Skip To Main content Skip Global Navigation

Headshot of Karl UrbanAPS Research: Slow-cooking Program Improvement

by Karl Urban, APS TARC Team

One of the distinct memories of my childhood is going to my grandparent’s house when they and their neighbors were making molasses. We would take the raw sugar cane, dip it in the simmering molasses pot, and suck that hot, syrupy, sweet concoction. My memory is remarkably similar to this video: sugar cane, men in overalls, hot huge stove, and various pots for the stages of cooking. Adult protective services (APS) research is like making molasses: the raw ingredients (sugar cane) are not that exciting, it’s a slow-cook process that can seem tedious and boring (skimming boiling pots), but the output is sweet nectar of the (programmatic) gods. Pass the biscuits.

Since establishing the APS Technical Assistance Resource Center (TARC) in 2016, the Administration for Community Living (ACL) has made research a cornerstone of our work. One of our first assignments was developing an evaluation plan for better understanding the overall APS system. The National Adult Maltreatment Reporting System (NAMRS) was established, in part, to create a data source for APS research. Beyond the APS TARC, ACL has established a research agenda for APS and recently completed a client outcome study, which will be available in the near future.

Research has been a priority of the National Adult Protective Services Association (NAPSA) for years. The NAPSA Research to Practice Interest Group (NAPSA R2P IG), ably chaired for so many years by Carol Dayton, has been a place for researchers AND practitioners to work together to translate research into, well, practice. The NAPSA R2P IG is convening an APS Administrative Data Initiative. AADI’s purpose is to connect APS practitioners and researchers to discuss this question: How can we use APS administrative data to improve programs? If you are interested, please contact NAPSA. While AADI is by invitation only, we welcome requests to invite others. Just include any suggestions in your reply.

Another step forward in the APS research world is the USC Judith D. Tamkin International Symposium on Elder Abuse that brings together researchers, practitioners, advocates, thought leaders, lawmakers, and other stakeholders together to share findings, strategize solutions, and help shape and propel the field of elder justice.

All these efforts are about to bear nectar (some output), including:

APS Process Evaluation: Soon, the APS TARC will publish the results of the process evaluation we have been working on for several years. We have so much policy and practice data that it’s a struggle to interpret it and figure out what’s important. Nonetheless, we are going to publish a public report, in addition to the internal reports we have produced for ACL. The data has already served as a great resource for our TA efforts.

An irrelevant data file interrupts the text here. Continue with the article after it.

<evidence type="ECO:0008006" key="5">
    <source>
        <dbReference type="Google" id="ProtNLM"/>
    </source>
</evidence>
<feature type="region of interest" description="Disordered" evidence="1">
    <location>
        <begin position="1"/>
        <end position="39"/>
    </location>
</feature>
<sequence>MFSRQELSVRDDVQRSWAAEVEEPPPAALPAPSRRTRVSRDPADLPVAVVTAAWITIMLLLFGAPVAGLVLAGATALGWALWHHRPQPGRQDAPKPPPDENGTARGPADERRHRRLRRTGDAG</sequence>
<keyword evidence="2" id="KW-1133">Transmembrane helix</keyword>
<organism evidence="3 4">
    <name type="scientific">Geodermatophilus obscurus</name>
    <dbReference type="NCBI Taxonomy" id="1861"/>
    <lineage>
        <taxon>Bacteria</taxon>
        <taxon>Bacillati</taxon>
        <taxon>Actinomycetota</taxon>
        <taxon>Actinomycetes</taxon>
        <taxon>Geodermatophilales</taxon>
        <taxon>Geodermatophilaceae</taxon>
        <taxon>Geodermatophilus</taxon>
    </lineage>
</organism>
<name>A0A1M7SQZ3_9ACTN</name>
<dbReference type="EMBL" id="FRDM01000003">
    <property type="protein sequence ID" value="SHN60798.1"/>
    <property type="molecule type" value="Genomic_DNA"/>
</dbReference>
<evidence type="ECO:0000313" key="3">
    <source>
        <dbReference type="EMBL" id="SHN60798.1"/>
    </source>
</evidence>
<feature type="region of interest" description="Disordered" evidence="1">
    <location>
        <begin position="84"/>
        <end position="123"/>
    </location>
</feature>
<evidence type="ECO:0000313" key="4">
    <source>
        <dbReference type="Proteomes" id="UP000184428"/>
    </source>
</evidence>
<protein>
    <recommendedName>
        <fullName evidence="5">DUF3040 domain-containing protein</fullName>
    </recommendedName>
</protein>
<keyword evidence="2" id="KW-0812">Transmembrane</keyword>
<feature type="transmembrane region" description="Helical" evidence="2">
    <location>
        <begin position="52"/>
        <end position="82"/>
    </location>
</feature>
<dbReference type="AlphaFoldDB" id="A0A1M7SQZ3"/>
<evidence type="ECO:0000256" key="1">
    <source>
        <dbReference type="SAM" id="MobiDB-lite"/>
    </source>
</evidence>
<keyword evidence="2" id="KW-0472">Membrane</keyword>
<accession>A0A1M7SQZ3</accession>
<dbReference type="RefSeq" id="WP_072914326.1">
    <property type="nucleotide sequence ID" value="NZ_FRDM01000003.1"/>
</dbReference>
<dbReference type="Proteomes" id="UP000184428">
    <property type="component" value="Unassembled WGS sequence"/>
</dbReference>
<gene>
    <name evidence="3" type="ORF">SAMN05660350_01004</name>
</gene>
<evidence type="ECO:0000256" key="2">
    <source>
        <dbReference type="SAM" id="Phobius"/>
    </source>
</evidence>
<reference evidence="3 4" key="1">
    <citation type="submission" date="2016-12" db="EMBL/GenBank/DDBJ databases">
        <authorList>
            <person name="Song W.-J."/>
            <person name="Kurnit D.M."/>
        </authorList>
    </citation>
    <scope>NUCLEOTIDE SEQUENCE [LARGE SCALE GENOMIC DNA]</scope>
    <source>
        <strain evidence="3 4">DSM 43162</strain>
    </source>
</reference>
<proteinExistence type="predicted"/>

APS Outcome Study: Through its Office of Program Evaluation, ACL funded New Editions Consulting to conduct the first-of-its-kind study of APS client outcomes. You’ve been asking for an outcome study, and we are finally about to get one. As they note in the study, it’s not “the” APS outcome study but it will be a source for program improvement.

Predicting Risk of Adult Maltreatment (PRAM):  The APS TARC has provided support to a project, funded by ACL and the Centers for Medicare and Medicaid Services, to use NAMRS and data from other sources to better understand risk factors in APS and how they can be used in quality assurance and client protection.

COVID and Opioids: The APS TARC has completed studies over the last two years on the impacts of both COVID and the opioid abuse epidemic on APS. 

ACL National Voluntary Consensus Guidelines for APS Systems:  These Guidelines are based on research – when it was available. Often it was not, which leads us to where we are now… 

ACL APS Research Agenda: ACL funded a project to develop a research agenda for APS.  A bunch of smart people got together, figured out what we need to know more about in APS, and prioritized an agenda.

Want to know more or, more importantly, get involved? Here are some ideas: 

  1. Attend workshops at conferences (such as NAPSA, Home and Community Based Services, and Texas APS) on both evaluation studies and Predicting Risk of Adult Maltreatment.
  2. Become involved in interest groups, such as the NAPSA R2P IG.
  3. Check out the newest research on elder maltreatment and intimate partner violence by reading peer reviewed journals, such as the Journal of Elder Abuse and Neglect.
  4. Continue to follow the research efforts, including the APS TARC’s, through the Information and Research page on our website, through our Listserv and other activities. 

Despite all this, I’m not sure APS is at the “pass the biscuits” stage of research. I recently put together a matrix comparing topics across the Guidelines, Research Agenda, and evaluations. My big takeaway: the evaluations fill in a number of gaps in our knowledge about APS, but they do not completely answer the research questions or tell us best practices for the Guidelines. We have great input (sugar cane) but not yet the output (molasses). There is more work to do (pots to boil) and if you have ideas on what should be next, we’d love to hear from you

What did you think of this blog post? Take our five-question satisfaction survey to let us know!

Safe Exit